All four went to work with veteran animal trainer Karl Miller, who had just 12 weeks to prepare them for stardom. First he had to teach them to respond to commands in English. "In the third week," says Miller, "Rando showed us that he was, indeed, Jerry Lee. The typical dog knows 10 or 15 commands, but Rando has anywhere from 125 to 150 actions that he has performed at one time or another. Anything the scriptwriters dream up, Rando can do. He even comes as close to smiling as I think a dog will ever come."

Smiling and acting adorable aren't all Rando is called on to do though. "In the story," says Miller, "the dog has three different personalities. At times, he's just a slobbish, mischievous, self-willed animal. There are also times when he has to be a highly trained police dog. And then there are times in the script when he's a very noble, regal German shepherd. The one thing I couldn't train was the noble, regal part; the dog had to have that himself. And that's how Rando won the part." [3]

What this means is that there were more than one dogs used, such as Koton and Jerry Lee. In the process of filming, it's clear that Rando shined and that Rando became the lead (Jerry Lee) but that perhaps the others are still credited as working, contributing, training, etc. for the movie. Which is why sources show Koton and Jerry Lee as the actor as well. The above source also claims there are 'three personalities' that the dog shows, and perhaps at different times, Jerry Lee and Koton were used as substitutes for various scenes. It is clear that Koton was a real-life police dog who died in the line of duty and contributed to the movie. After multiple searches and perhaps uses of the dogs for scenes in the movie, I think they settled with Rando as the main contributing dog. But this shouldn't discredit the others. And maybe Jerry Lee didn't end up doing most of the film, but he is who was used in the credits. ---- BEFORE I HAVE SAVED THIS, I HAVE COME TO THE CONCLUSION THAT KOTON IS THE MAIN DOG, AND RANDO WAS AN EXTRA THAT SOME REPORTS/MEDIA SHOWS AS THE ACTUAL ACTING DOG. SEE BELOW (THE END):

Sources regarding Koton being in the movie and/or later killed in action as a police dog: [4][5][6][7][8][9][10][11][12] (via "oldhollywoodtrailers") [13][14][15][16][17][18][19][20][21][22] + more! (I realize that many sites/sources overlap and use the same information/text, but these mostly seem to be different/original verifications.)

This source claims KOTON is the dog starring as Jerry Lee and Rondo the Dog from the TV film, K-9. This may mean that Koton is the only dog, as Jerry Lee in this "K-9" feature film and as Rondo the Dog in the "K-9" television film?[23] ---- AS I EDIT THIS BEFORE SENDING, I'VE COME TO THE KNOWLDGE THAT KOTON AND RANDO ARE CREDITED AS PLAYING JERRY LEE.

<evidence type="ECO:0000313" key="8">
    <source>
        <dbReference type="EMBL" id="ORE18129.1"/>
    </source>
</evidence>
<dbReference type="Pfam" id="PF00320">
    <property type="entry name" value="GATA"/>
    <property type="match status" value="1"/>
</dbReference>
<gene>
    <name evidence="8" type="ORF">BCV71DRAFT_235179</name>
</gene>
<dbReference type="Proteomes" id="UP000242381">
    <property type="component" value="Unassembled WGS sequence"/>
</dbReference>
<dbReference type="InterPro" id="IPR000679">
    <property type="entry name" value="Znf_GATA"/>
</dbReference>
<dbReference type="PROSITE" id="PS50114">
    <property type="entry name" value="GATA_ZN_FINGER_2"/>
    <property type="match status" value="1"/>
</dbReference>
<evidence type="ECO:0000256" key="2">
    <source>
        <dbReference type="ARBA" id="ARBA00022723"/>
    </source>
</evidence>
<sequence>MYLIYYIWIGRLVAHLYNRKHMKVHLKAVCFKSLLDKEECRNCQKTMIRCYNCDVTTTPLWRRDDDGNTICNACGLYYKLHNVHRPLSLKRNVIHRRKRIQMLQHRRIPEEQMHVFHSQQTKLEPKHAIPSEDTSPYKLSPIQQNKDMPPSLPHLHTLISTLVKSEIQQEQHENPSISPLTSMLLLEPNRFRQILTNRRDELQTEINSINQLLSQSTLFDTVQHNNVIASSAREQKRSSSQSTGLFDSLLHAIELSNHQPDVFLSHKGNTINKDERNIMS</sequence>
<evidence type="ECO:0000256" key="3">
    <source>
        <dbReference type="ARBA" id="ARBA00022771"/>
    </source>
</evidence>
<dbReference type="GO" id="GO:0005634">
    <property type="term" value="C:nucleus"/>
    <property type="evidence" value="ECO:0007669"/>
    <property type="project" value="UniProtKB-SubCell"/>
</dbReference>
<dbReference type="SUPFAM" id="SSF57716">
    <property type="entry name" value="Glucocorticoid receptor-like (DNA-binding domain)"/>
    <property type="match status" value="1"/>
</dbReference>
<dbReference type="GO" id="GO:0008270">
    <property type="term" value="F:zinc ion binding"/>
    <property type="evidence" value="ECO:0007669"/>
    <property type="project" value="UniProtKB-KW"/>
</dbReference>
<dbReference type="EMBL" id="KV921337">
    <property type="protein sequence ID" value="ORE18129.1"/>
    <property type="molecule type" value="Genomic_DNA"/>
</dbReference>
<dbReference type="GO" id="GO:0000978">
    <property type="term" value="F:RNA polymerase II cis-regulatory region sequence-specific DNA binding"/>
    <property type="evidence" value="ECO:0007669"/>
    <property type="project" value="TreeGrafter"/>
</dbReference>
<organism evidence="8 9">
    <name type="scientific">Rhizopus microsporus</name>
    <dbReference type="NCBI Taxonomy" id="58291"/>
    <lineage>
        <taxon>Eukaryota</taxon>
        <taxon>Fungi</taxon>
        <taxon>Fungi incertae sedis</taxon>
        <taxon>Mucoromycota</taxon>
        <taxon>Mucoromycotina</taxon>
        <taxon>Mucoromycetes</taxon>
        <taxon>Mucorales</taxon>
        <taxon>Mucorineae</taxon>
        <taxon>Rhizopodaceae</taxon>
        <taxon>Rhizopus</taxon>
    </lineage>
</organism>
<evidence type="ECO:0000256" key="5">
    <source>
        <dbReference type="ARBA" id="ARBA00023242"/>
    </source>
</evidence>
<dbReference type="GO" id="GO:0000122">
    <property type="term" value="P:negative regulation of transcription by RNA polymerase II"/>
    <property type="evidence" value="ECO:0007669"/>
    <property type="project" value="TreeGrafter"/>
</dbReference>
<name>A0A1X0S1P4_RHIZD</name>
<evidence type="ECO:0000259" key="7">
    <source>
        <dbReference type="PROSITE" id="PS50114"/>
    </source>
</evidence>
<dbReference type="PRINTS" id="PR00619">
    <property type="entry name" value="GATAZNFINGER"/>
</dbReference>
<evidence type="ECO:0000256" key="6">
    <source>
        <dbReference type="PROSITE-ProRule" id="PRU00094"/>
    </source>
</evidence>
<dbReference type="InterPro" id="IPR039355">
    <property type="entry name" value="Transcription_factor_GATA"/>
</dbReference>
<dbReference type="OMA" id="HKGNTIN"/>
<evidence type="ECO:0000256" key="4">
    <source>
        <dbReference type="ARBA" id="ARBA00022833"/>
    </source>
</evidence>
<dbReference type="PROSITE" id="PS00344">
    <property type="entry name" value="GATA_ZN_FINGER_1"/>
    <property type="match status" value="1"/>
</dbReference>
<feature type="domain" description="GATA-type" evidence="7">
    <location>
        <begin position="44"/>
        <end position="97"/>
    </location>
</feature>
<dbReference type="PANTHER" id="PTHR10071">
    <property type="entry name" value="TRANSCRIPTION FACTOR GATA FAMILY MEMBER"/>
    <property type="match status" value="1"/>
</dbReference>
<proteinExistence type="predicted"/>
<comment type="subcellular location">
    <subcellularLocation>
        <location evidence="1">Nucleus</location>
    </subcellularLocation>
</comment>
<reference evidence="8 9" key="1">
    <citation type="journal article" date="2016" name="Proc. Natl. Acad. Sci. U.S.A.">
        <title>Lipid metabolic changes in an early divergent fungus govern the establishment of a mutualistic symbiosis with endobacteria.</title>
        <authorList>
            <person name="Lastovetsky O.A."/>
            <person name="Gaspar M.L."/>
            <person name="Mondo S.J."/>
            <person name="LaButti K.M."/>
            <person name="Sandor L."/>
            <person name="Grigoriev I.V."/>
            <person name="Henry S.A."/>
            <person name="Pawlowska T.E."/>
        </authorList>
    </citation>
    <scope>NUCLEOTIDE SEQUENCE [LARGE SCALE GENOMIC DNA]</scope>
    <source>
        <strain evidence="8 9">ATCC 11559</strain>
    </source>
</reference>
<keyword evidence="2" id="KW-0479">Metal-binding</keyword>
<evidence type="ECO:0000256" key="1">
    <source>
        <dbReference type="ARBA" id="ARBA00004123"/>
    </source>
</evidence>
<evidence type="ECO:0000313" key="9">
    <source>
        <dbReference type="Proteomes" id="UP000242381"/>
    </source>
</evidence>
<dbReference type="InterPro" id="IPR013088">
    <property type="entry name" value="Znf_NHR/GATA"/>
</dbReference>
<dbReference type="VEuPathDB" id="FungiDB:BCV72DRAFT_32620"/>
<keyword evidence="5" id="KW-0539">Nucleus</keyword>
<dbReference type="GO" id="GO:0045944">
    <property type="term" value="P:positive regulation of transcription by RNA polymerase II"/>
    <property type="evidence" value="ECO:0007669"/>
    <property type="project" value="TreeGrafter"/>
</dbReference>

Koton was a real police K-9 dog that was used by the Kansas City (MO) police department paired up with Officer Patterson. Koton was responsible for over 24 felony arrests during his career as a K-9 officer. In October 1991, Koton found 10 kilos of cocaine worth an estimated $1.2 million. Unfortunately, less than a month later (Nov 18, 1991) Koton was shot and killed while attempting to apprehend a suspect in the murder of a police officer. [24]

Additional sources that Rando was in the movie: [25][26] (this was once Koton but changed later on IMDB due to this very "debate" I'm sure) [27][28][29][30]

Sources from the article (removed) regarding Rando being "the only" dog in the film: [1][2][3]

Sources regarding Jerry Lee being the actual dog or "character name" in the movie: [31] (same as above) [32] (same as above which mentions the dog as actor Rando AND Jerry Lee) [33][34][35]

I found more [reliable] sources claiming Koton was the actual dog in the movie, which is what the article first claimed. Not sure who changed Koton to Rando on IMDB, but it is not correct. Koton plays Rondo and Jerry Lee, perhaps. It's confusing and not sure any source is the "authority". Nonetheless, there are too many sources proving Koton was the police dog killed, not Rando.[36] (For easy reference and to possibly include portions of it back into the article):

The dog credited in the part is Koton, a real-life police dog from the Kansas City, Missouri police department. [4]

According to IMDb, Jerry Lee was played by a real-life police dog named Koton from the Kansas City, Missouri police department. [5]